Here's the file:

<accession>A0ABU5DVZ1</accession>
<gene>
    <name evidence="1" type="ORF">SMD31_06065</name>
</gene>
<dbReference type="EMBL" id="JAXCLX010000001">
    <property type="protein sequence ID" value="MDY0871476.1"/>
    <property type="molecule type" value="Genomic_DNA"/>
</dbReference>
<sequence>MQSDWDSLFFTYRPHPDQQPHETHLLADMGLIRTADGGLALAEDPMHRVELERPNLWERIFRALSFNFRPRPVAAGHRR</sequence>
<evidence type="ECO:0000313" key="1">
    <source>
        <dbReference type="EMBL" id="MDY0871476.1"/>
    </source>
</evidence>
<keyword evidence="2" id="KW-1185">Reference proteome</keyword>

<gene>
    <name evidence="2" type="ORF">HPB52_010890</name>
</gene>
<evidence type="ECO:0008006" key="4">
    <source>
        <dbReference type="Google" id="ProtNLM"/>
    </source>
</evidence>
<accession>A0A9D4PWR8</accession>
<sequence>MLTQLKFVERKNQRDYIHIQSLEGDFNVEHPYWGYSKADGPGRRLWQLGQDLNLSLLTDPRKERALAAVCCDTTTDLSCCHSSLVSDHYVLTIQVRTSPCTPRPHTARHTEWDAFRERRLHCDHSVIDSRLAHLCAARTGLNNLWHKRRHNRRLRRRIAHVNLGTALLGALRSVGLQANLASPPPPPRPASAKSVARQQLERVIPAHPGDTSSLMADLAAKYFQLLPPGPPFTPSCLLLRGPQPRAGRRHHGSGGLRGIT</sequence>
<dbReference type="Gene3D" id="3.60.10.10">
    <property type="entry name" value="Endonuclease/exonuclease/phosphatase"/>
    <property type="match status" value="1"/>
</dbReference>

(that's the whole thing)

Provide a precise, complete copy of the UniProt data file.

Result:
<accession>A0ABU5DVZ1</accession>
<gene>
    <name evidence="1" type="ORF">SMD31_06065</name>
</gene>
<dbReference type="EMBL" id="JAXCLX010000001">
    <property type="protein sequence ID" value="MDY0871476.1"/>
    <property type="molecule type" value="Genomic_DNA"/>
</dbReference>
<sequence>MQSDWDSLFFTYRPHPDQQPHETHLLADMGLIRTADGGLALAEDPMHRVELERPNLWERIFRALSFNFRPRPVAAGHRR</sequence>
<evidence type="ECO:0000313" key="1">
    <source>
        <dbReference type="EMBL" id="MDY0871476.1"/>
    </source>
</evidence>
<keyword evidence="2" id="KW-1185">Reference proteome</keyword>

<gene>
    <name evidence="2" type="ORF">HPB52_010890</name>
</gene>
<evidence type="ECO:0008006" key="4">
    <source>
        <dbReference type="Google" id="ProtNLM"/>
    </source>
</evidence>
<accession>A0A9D4PWR8</accession>
<sequence>MLTQLKFVERKNQRDYIHIQSLEGDFNVEHPYWGYSKADGPGRRLWQLGQDLNLSLLTDPRKERALAAVCCDTTTDLSCCHSSLVSDHYVLTIQVRTSPCTPRPHTARHTEWDAFRERRLHCDHSVIDSRLAHLCAARTGLNNLWHKRRHNRRLRRRIAHVNLGTALLGALRSVGLQANLASPPPPPRPASAKSVARQQLERVIPAHPGDTSSLMADLAAKYFQLLPPGPPFTPSCLLLRGPQPRAGRRHHGSGGLRGIT</sequence>
<dbReference type="Gene3D" id="3.60.10.10">
    <property type="entry name" value="Endonuclease/exonuclease/phosphatase"/>
    <property type="match status" value="1"/>
</dbReference>